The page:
That morning, the office was a hub of activity.  Not only were we getting ready for classes, and secreting in gifts, but we were also opening our Secret Santa gifts.  Other teachers participating were dropping by both to retrieve and drop off gifts and see what the rest of us were opening.  It was an especially lively time for a group that typically didn’t wake up until at least a cup or two of strong coffee.

Pat wandered in, spotted the very merry gift sack, and started circling his desk, checking out the decorated bag from every angle. He wondered aloud what it could be — donuts, a bomb, lunch?  The science teacher, an adopted member of our office, joined in, offering his seasoned eye on what the bag could possibly contain.  A lab specimen? A dead mouse?

The theorizing continued until all eyes were fixed on the bag.  With exaggerated theatrics, Pat untied the red ribbon and peered inside.  He immediately closed the bag.  He looked inside a second time, and then, closing the bag, quickly looked around the room trying unsuccessfully to catch a smirk or smile from his Santa. Pat opened the bag once more.  By now, we were all dying to learn what was in that bag.

It’s a Bag of Boobs!! Pat announced and burst out laughing.

Our science colleague immediately grabbed the bag and the two men sat down, with the bag between them, trying to match the boobs into pairs. It was quite a sight to behold, two grown men surround by boobs and debating sizes and shapes as they attempted to pair the boobs.

Unfortunately, no one had counted on a substitute teacher wandering into the laughter and chaos that morning, in search of a cup of coffee.  She took one look at pile of boobs, our boob-pairing duo, the rest of us in the boob cheering section, and huffed, I’ve never in my life seen anything like this.  This is totally unacceptable.  I’ll never teach here again.

Just as well.  You really need a sense of humor to be around teenagers every day.

Deck the Halls and Flip the Tree

IMG_0231I did it.  I bought a flippen’ Christmas tree. It’s a beautiful artificial Nobel Fir that does really flip. I figure I’ll have to decorate it for at least eight more seasons to make this an economically sound purchase. On the other hand, the tree is far less expensive than therapy or vacations in the sun during the dark winter season, which means I’ve now rationalized my purchase.  That was easy!

It is a beautiful tree, artificial or not.  Kimberley, who help me through a rather prolonged selection process, is absolutely correct — get the tree that speaks to you.  This one definitely does.

It’s a bit of a new concept to me, flipping the bottom two-thirds of a 7.5 foot, very full Nobel Fir Christmas tree from an upside down position over four locked wheels to a right side up tree.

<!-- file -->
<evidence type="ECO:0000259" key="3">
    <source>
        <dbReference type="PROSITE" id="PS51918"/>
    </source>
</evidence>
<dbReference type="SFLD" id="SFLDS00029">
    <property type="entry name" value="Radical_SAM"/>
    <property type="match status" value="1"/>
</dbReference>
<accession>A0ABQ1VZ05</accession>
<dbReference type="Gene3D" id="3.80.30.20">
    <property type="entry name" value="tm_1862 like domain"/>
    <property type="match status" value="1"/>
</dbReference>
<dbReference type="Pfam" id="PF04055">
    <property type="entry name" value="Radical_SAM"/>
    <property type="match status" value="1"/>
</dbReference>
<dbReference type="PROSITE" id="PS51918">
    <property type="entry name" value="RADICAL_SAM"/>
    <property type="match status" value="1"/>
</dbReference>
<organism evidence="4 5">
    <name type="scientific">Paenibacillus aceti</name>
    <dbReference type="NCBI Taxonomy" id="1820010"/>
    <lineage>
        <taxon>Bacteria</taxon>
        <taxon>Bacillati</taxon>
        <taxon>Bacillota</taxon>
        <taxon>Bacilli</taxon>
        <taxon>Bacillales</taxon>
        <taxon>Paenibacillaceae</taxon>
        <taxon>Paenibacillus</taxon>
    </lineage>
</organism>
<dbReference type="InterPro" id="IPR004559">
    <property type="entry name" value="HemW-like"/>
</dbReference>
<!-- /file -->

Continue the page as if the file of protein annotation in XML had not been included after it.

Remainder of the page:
Now, instead of arguing with myself over the best tree, cutting it down, getting it tied atop the roof and getting it in and upright in a watertight container, I just wheel in the tree and quite literally flip the tree.  Put on the top third of the tree, easy peasy, plug in the light cord into the socket and I’m practically ready for the holidays.

Well, not quite.  First the needles need to be fluffed. Who would have thought?  From what I can gather, the first fluff should take a couple hours; next year will be easier.  I figure a bit of eggnog or wassail and brandy should make the whole process a lot more painless.

In irony or ironies, the flippen’ tree came with two pairs of gloves which I found hysterical.  I know, there’s only one of me and I come with the requisite two hands, but even if Mr. Santa were around, and there have been a few over the course of my adult life, I can’t recall any of them that got much beyond the getting the tree into the stand stage of setup before disappearing to watch a football game, mow the lawn, clean the gutters or anything that has nothing at all to do with decorating the Christmas tree.

So, fluffing the tree with Mr. Santa?  Wishful thinking, I’m afraid, but a nice thought nonetheless.

My friend Terry, who is also the best cat sitter I know (she made me say that), stayed with BlackJack over the Thanksgiving holidays, fed him turkey and now the darn cat won’t touch cat food.  She also provided the comic relief after I returned home from the kids and began setting up the new Christmas tree. 

I rolled the tree out of the closet, down the hall and into the living room, locked the wheels, flipped the tree, fastened its safety belt to make sure it doesn’t flip back on its own, stuck on the top and plugged it it.  It was enormous — much larger than I expected, but whoo hoo, I did it all on my own!

Two hours later, with Terry and me still laughing at the absurdity of it all, the tree was fluffed and ready for decorating.  Honestly, the tree is so lifelike and beautiful, it could have stood without an ornament and have been a stunning Christmas centerpiece.

nah. Of course I decorated the flippen’ tree and, like all Christmas trees, it is perfect.